1932    Distribution remained an issue for both companies. In the Asia-Pacific region, Jersey Standard had oil production and refineries in Indonesia but no marketing network. Socony-Vacuum had Asian marketing outlets supplied remotely from California.

1933    Jersey Standard and Socony-Vacuum merged their interest in the region into a 50-50 joint venture. Standard-Vacuum Oil Company, or Stanvac, operated in 50 countries, from East Africa to New Zealand, before it was dissolved in 1962.

1939–1945    The spirit of expansion was temporarily interrupted by World War II. Each company beefed up refining output to supply the Allied war effort. Also aiding the cause were new technologies, such as Jersey Standard's groundbreaking process for boosting fuel octane and Socony-Vacuum's synthetic lubricants. Both companies suffered wartime casualties. Tankers and their crews were lost on the seas. Refineries and other facilities in Europe and Asia were destroyed.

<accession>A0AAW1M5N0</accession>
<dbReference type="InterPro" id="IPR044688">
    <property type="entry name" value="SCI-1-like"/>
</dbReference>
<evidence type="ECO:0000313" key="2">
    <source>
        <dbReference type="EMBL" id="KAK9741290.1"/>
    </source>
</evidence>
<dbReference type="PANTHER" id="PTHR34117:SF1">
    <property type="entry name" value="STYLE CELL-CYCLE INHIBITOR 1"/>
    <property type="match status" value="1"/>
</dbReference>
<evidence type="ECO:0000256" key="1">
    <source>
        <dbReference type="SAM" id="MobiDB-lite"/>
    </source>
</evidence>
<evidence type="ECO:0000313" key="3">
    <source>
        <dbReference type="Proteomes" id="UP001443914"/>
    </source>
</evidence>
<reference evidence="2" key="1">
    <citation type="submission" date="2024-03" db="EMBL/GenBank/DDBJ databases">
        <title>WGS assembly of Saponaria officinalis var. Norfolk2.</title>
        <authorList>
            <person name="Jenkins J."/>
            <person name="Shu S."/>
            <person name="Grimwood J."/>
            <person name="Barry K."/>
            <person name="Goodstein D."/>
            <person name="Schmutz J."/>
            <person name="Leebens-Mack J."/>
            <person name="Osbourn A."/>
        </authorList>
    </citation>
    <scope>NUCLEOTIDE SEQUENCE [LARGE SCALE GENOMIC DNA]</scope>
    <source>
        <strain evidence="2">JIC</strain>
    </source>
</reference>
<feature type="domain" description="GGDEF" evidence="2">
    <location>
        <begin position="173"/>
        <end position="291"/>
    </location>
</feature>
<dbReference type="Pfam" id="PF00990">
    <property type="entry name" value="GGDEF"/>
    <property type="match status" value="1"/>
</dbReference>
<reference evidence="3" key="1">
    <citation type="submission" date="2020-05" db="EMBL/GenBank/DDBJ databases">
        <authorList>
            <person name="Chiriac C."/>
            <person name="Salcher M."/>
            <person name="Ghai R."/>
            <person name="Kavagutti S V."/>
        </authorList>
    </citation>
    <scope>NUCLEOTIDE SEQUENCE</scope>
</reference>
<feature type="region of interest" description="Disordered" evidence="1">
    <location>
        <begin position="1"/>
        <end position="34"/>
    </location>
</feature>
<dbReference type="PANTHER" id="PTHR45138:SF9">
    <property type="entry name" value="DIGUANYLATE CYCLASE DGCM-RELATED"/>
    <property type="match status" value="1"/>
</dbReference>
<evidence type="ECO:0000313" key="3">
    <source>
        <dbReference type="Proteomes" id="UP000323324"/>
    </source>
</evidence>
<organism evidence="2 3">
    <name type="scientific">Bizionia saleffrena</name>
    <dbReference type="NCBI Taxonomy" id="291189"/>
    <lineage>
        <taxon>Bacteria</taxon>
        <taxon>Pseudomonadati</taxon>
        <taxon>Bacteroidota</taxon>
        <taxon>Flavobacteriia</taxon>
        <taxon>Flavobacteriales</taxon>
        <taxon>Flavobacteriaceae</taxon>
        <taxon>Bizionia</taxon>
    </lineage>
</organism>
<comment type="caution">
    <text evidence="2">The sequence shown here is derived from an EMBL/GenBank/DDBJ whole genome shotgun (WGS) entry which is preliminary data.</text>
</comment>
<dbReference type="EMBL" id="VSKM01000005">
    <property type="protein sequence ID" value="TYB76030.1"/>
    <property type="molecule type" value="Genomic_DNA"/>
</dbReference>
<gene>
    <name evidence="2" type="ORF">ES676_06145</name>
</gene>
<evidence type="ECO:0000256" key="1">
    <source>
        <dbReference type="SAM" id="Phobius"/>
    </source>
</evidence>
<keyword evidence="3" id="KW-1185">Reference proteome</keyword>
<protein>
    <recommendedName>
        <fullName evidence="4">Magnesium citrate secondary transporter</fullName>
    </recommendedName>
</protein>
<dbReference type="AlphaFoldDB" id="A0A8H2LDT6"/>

In the post-war years, renewed prosperity in the U.S. and rebuilding in Europe helped put Jersey Standard and Socony-Vacuum firmly back on their global growth tracks. New technologies and growing markets also spurred the development of petrochemicals and an array of derivative products. Over the next years, ExxonMobil's predecessor companies learned to transform refinery by-products into many basic petrochemicals and numerous derivatives. Since the end of World War II, the two companies have each advanced theologies, expanded business lines and established markets in more than 100 countries.

1955    Socony-Vacuum became Socony Mobil Oil Company.

1960     Mobil Chemical Company was established.

1963    Esso Chemical Company was established.

1966    Socony Mobil Oil Company becomes Mobil Oil Corporation

1970s    The oil industry and the world were rocked by an Arab oil embargo and by revolution in Iran. Both events triggered disruptions in oil supplies, extreme price hikes, conservation efforts and the development of alternative energy sources. Exxon, Mobil and other companies escalated exploration and development outside the Middle East—in the North Sea, the Gulf of Mexico, Africa and Asia. By the early 1980s, oil was in surplus and prices fell.